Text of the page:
The trip to Dachau allowed the group an opportunity to visit the northern suburbs of Munich, whereas the S-Bahn (suburban subway) was utilized as a method of transportation.  Later that day, the group used a different S-Bahn line to visit a quintessential German restaurant in the southern suburbs of Munich (below).

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Our visit coincided with a massive public relations campaign for an election that was to take place a few days after our departure.  Most all of the election propaganda we saw had the same message- “Macht Europa Stark!” (Make Europe Strong!) and was promoting the EU.  This message was displayed on many different types of promotional materials all around the city.  Thanks to Mark who took the picture below.

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A fun game that students enjoy is the “try to find a pothole or bumper sticker” game while traveling on the German autobahn.  Both are rare and are quintessentially American phenomenons.  Students also noticed that there is no speed limit for cars, and trucks are strictly prohibited from driving over a certain kph on the autobahn.  Many commented that this precision is much unlike the interstates in Indiana.

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Typical scene from the German Autobahn

 

Like all Study Abroad’s, some of the best memories are unstructured adventures that occur away of official outings.  As such, student side-trips and exploring are explicitly encouraged.

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Students going to get a better look at the Olympic Tower (left) in Olympic Village

 

Some students explore more than others.  Guy Myers of Purdue Polytechnic Vincennes took advantage of his free time to the fullest extent.  He developed a concept that the students coined ‘tower hopping’, whereby he led a contingency that climbed an array of available towers in Marienplatz one evening.  One night he visited the FC Bayern Munich arena, and another morning he took a trip with others to the Nymphenburg Palace (below).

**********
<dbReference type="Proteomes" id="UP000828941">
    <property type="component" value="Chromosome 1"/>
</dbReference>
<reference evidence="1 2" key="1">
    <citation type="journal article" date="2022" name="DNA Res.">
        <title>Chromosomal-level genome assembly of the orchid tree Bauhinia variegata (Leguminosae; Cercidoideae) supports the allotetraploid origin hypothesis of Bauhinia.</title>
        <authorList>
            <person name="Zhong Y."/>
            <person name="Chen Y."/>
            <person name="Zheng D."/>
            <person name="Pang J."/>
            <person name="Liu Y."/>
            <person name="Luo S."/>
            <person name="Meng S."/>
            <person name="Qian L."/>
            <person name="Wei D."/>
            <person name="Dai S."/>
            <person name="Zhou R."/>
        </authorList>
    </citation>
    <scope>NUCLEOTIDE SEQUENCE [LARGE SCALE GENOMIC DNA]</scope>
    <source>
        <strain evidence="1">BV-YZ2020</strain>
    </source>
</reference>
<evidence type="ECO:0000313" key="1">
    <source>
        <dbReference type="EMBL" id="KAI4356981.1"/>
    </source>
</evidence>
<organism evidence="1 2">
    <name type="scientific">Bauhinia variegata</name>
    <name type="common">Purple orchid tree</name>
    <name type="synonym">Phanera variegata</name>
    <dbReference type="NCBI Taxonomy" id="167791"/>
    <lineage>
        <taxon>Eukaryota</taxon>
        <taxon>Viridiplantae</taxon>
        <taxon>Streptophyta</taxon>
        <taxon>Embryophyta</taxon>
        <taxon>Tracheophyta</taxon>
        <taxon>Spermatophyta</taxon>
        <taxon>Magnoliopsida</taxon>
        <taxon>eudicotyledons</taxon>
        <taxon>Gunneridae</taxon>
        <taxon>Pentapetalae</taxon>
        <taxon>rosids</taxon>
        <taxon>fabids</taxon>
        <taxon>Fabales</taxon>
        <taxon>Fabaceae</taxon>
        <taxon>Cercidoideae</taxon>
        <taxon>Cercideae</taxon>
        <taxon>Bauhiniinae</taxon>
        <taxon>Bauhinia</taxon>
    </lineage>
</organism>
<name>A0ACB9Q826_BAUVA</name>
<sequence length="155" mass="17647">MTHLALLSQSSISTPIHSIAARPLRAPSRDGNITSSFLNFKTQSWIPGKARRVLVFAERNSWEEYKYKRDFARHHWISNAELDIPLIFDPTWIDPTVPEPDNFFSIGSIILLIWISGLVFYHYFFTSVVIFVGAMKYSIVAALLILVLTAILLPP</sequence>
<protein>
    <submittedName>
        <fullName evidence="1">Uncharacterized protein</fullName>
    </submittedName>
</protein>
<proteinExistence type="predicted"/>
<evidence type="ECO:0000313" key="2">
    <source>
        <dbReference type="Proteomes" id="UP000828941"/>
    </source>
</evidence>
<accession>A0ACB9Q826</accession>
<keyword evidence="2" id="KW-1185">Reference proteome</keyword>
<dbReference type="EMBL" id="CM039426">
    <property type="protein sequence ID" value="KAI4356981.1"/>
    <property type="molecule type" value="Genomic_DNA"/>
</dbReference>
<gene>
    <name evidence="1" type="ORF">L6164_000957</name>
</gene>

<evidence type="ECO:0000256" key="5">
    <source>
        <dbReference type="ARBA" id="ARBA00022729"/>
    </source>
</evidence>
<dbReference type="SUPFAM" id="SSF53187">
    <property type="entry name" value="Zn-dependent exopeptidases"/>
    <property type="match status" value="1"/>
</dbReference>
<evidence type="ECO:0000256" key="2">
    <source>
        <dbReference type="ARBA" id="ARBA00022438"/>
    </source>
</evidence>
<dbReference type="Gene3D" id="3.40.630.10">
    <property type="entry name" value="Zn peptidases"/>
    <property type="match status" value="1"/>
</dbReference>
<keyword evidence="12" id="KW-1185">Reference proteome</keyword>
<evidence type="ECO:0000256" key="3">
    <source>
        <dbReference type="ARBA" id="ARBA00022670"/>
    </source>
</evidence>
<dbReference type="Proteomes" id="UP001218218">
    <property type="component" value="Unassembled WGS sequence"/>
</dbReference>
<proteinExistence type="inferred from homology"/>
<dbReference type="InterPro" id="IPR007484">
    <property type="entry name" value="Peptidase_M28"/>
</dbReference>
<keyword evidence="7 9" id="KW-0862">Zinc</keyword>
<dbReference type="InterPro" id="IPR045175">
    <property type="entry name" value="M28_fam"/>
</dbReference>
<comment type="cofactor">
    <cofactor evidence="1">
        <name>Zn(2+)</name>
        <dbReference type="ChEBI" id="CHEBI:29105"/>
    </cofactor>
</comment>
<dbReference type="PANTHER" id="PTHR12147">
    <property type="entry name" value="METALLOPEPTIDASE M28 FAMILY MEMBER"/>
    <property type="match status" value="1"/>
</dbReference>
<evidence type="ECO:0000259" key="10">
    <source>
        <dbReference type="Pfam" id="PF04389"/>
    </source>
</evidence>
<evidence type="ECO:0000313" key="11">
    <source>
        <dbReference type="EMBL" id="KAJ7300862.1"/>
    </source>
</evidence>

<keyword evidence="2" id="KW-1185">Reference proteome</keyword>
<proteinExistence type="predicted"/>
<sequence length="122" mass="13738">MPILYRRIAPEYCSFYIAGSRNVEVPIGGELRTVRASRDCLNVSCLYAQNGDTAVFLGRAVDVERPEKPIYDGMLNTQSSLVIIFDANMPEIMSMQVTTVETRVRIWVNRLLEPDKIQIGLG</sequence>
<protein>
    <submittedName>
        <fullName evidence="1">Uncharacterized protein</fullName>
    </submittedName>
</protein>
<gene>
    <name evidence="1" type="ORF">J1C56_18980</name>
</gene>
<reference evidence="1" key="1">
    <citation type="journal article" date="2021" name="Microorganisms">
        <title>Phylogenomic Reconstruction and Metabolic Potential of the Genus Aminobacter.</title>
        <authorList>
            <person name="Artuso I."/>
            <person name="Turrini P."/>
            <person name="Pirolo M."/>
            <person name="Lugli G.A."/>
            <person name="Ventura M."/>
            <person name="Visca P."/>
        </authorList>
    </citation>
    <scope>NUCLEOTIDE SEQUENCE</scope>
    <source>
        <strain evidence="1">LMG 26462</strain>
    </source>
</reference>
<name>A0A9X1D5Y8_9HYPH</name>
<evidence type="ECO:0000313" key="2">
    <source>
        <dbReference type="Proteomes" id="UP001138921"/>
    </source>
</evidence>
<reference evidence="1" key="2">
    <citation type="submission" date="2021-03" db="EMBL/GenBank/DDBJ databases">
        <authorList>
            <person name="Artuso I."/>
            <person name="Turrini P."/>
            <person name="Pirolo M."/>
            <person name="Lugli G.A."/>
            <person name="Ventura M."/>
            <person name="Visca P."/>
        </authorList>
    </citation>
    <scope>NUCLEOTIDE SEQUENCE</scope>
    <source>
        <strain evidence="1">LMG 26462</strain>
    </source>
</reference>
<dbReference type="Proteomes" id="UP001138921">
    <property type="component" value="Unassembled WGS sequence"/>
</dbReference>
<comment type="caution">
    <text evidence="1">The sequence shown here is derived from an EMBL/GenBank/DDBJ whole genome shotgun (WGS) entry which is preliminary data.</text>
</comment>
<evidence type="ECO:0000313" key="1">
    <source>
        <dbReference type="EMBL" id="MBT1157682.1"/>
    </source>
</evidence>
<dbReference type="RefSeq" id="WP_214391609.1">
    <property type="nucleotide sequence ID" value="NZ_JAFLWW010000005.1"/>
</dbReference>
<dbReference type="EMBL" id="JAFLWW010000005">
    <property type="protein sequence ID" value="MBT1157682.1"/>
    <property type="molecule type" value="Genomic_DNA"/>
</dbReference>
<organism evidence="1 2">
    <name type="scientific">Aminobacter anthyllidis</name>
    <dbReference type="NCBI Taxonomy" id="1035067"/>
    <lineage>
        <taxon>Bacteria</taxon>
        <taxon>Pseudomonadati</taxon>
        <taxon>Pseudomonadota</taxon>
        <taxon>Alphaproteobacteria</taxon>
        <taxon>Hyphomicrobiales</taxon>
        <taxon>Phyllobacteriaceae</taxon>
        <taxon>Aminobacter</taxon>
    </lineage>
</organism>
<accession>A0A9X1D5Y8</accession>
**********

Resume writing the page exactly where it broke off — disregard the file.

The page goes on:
On to Prague…

The fourth and final leg of the trip was to Rotterdam, Netherlands, 310 miles from Hamburg.

Country Manufacturing Value-Added (% of GDP): 12% (World Bank) 

Rotterdam is a progressive, multicultural city whose mayor is the first in the country to be an immigrant (a Muslim, no less).  New Economy (2016) noted that “Rotterdam has embraced innovation and experimental programs in order to develop into one of the world’s most sustainable cities.”  The city has been chosen as the host of the 2025 World Expo, an international conference that addresses major global issues.  It’s been stated that “people were drawn to the city because of its new smooth running transportation networks” in the past several generations (Rotterdam Marketing, 2016).  The New York Times included Rotterdam as a “Place to Go” (New York Times, 2014) and Lonely Planet named it one of the world’s top 10 cities to visit in 2016.  It is quickly becoming a hot tourist destination, with overnight stays in hotels going up by 14% in 2014 (Economische Verkenning Rotterdam, 2016).  In 2017, 1.8 million visitors stayed in local hotels, up 12.5% from the prior year (Hotelovernachtingen, 2018).

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1) Multinational Automobile and Supply Chain Tours:

The Netherlands employs the smallest percentage of its citizens in manufacturing of all European nations (European Union Eurostat, 2016) but serves as a supply chain epicenter.  The Port of Rotterdam is the largest port in Europe and an integral cog in the European supply chain.  It handles more cargo than any American port.  The Port currently boasts “safety, accessibility and sustainability” as key priorities (Port of Rotterdam, 2016).  In hopes of becoming the smartest port on earth, leaders recently put forth a comprehensive plan called Port Vision 2030.  The Port recently received a loan of €900 million from the European Investment bank due to the need for increased capacity, and it has been labeled by the EIB as a “vital organ” of the European region (European Investment Bank, 2015).

One modern usage of the Port of Rotterdam includes the RDM (Research, Development, and Manufacturing) Innovation Dock, a collaborative effort with Hodgeschool Technical College.  The campus runs several operations in the Innovation Dock, which is a group of intermodal manufacturing workspaces occupied by young entrepreneurs who seek improved supply chain access for their products.  Pieter Van Gelder designed the Innovation Dock area to include a community of houses and residential spaces behind it (which we toured) so workers didn’t have to travel far for work.  Today, student machining and robotics labs work in conjunction with the Innovation Dock’s startup organizations.

The Port of Rotterdam sees 315.2 million metric tons of incoming throughput and 129.6 million metric tons of outgoing throughput every year.  Automation and technology in the Port are constantly being upgraded.  Automated cranes usually pick up and unload containers, and only 50,000 of 19 million containers are inspected in full.